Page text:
Final project

Compulsory modules

Final Project (60 credits)

We’ll encourage you to build on your strengths and interests throughout the course, culminating in a final research project that has an outcome of use to the broader public and conservation community. All projects are accompanied by a written component to integrate and explain the work including in the form of a traditional thesis.

We aim for you to produce work that has a lasting impact. Examples include:

  • the production of a film or exhibition
  • one or more articles/chapters for publication
  • a broadcasting project
  • an education handbook
  • design of a practical project relating to primate conservation (eg eco-tourism, habitat management or conservation education).

Please note: As our courses are reviewed regularly as part of our quality assurance framework, the modules you can choose from may vary from that shown here. The structure of the course may also mean some modules are not available to you.

Learning and teaching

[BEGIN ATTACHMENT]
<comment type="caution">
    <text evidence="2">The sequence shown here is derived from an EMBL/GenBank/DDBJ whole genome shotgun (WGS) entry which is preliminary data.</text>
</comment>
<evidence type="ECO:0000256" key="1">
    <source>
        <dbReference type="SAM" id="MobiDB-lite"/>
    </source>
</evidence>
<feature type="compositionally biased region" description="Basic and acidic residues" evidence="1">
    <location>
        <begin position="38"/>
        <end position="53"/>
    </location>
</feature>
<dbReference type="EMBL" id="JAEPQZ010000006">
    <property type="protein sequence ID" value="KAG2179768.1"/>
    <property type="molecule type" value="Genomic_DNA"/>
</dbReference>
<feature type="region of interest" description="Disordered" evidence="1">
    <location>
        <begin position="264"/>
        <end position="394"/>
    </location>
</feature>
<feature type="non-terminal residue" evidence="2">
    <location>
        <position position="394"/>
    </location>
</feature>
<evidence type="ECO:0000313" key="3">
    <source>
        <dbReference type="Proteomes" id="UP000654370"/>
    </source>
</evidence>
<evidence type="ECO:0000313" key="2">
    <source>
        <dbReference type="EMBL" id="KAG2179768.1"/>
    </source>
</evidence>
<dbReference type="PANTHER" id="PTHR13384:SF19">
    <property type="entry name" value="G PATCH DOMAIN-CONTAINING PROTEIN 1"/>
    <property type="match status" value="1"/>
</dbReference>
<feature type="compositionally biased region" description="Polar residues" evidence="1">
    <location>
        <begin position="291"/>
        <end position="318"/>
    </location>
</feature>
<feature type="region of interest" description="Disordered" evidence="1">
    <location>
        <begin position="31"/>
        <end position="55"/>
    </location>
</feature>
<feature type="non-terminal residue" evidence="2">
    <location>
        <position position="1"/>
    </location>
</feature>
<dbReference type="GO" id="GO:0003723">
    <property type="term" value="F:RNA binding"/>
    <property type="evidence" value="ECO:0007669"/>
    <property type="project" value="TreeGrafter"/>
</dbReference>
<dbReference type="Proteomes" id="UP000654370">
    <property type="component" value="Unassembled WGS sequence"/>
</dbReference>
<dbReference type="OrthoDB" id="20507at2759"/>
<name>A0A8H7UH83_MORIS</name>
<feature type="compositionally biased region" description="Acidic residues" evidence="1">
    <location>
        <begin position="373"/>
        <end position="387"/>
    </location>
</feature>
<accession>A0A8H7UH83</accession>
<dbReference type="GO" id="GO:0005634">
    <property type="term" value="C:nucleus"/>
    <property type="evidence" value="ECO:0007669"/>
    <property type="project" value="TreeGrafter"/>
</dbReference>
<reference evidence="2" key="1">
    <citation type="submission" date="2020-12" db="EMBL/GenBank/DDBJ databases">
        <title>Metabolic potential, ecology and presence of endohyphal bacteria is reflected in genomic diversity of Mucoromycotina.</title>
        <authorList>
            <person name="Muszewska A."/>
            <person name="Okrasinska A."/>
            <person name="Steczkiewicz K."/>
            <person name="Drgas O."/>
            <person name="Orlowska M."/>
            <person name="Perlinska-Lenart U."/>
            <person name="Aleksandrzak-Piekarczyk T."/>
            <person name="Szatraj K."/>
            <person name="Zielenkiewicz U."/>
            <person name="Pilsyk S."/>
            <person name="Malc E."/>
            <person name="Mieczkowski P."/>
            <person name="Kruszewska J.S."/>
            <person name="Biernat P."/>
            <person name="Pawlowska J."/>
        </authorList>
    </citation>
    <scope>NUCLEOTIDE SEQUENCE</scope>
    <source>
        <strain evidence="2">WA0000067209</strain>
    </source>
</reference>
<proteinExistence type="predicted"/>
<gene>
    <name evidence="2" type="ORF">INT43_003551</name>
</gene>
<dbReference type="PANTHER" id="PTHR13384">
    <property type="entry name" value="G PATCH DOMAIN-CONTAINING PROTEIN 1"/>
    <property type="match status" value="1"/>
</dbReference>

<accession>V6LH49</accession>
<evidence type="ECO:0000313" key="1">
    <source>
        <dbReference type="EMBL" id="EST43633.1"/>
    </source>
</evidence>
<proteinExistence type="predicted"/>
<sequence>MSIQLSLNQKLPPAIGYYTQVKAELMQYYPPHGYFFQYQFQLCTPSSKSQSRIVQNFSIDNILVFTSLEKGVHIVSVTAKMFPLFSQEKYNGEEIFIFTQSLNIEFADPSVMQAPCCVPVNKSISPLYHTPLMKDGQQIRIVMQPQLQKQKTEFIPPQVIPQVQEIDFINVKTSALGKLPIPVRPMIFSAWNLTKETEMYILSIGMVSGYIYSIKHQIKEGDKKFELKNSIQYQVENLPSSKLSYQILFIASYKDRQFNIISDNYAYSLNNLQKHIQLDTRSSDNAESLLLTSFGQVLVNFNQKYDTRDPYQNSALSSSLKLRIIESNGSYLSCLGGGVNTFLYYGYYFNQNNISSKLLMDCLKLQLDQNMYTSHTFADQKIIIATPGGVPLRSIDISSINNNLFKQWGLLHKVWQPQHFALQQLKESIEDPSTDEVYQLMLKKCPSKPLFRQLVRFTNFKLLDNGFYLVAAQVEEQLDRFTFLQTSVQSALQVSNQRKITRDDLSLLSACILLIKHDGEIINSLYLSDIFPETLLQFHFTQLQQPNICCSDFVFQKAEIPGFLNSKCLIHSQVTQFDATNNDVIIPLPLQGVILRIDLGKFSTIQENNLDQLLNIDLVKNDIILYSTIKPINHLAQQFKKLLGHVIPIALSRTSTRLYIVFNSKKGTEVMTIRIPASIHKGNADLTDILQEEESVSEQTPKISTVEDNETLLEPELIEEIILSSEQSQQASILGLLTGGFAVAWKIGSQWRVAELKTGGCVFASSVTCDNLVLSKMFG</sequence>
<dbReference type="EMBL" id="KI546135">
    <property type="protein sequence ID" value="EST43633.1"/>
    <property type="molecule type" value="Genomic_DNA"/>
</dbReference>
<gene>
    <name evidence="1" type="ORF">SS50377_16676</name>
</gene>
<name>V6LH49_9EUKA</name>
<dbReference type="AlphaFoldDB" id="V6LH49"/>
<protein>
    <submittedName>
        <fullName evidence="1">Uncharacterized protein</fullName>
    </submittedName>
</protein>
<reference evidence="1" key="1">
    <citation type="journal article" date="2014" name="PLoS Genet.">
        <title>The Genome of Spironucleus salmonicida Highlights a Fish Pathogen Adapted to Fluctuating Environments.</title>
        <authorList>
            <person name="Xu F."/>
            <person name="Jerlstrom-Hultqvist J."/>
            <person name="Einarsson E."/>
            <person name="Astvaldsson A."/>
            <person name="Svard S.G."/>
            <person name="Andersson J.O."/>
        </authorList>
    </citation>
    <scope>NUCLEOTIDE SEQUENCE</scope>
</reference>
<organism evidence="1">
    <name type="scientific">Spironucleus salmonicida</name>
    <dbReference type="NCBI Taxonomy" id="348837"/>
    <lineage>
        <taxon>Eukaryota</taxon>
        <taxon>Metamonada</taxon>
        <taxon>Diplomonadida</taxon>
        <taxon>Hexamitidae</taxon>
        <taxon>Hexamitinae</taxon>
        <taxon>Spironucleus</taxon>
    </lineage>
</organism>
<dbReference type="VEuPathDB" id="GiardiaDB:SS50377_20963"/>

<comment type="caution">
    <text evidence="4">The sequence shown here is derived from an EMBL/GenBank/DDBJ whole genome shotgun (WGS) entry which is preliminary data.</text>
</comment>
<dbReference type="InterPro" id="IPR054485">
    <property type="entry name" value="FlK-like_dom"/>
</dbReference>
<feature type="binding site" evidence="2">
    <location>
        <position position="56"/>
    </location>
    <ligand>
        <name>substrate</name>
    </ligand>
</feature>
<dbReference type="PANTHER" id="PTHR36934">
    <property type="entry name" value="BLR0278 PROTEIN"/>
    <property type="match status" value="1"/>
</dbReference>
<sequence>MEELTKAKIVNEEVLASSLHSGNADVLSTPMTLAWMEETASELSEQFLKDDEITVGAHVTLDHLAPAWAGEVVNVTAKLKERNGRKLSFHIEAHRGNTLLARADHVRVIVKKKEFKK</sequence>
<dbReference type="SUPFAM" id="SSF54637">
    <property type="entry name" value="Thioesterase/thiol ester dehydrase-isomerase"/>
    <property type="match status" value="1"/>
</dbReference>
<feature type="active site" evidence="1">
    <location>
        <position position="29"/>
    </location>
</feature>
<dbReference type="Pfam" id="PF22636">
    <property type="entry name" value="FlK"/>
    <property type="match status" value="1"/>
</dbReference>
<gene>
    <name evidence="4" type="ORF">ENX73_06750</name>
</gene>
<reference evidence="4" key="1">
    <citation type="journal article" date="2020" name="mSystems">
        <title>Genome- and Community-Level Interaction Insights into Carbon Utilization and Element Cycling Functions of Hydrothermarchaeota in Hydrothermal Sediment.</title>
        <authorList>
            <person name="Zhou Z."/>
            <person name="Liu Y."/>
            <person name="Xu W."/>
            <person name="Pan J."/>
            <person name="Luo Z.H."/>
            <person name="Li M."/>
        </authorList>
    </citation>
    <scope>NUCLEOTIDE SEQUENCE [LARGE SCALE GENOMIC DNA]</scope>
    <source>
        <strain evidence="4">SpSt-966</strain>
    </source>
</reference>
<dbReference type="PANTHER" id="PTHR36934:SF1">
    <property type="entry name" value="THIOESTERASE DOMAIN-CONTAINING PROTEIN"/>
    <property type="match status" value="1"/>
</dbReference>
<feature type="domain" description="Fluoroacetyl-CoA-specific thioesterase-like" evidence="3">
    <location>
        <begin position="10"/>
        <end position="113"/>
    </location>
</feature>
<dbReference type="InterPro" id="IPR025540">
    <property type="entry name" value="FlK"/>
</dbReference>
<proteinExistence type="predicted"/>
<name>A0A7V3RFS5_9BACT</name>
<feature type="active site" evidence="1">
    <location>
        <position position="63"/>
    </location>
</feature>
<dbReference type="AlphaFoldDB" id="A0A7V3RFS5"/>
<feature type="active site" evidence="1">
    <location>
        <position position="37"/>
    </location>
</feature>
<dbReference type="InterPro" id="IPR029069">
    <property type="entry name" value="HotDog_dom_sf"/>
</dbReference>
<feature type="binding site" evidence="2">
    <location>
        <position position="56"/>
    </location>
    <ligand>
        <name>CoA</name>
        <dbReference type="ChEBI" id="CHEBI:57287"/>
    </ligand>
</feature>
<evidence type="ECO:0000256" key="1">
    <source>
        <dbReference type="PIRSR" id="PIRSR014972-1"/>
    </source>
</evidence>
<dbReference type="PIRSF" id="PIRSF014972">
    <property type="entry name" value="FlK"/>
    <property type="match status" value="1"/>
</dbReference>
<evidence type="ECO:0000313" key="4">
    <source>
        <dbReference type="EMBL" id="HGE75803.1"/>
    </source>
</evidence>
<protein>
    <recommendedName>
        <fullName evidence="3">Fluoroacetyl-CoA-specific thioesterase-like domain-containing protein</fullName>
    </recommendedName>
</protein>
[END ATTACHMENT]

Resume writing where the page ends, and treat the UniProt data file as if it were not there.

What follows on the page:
You use a combination of teaching methods, including:

  • lectures
  • research seminars
  • training workshops
  • tutorials
  • case studies
  • seminar presentations
  • site visits
  • computer-aided learning
  • independent reading
  • supervised research.

An important feature of the course is your contribution towards an outreach project that brings primate conservation issues into a public arena. Examples include:

  • a poster
  • display
  • presentation

These could be at a scientific meeting, university society or school.

You may choose to write your dissertation specifically for scientific publication.

You will take part in round-table discussions, which form a regular aspect of the course. Closely examine conservation issues, through sharing perspectives as a whole group.

Field trips

All students across the Primatology and Conservation courses are invited to take part in field trips to:

  • Apenheul in the Netherlands
  • the Monkey Sanctuary
  • Cotswold Wildlife Park.

These trips are optional, or are part of optional modules and therefore not included within the course fees. Please see the Additional costs section of this page for details.

Assessment

Assessment methods used on this course

You will be assessed in a range of ways, including:

  • written coursework
  • oral presentations
  • quizzes
  • practical assignment or project

Your coursework assignments reflect your interests and strengths. You will hand them in at the end of the semester and receive written feedback before the start of the following semester. You will receive your final marks after an examinations meeting at the beginning of December.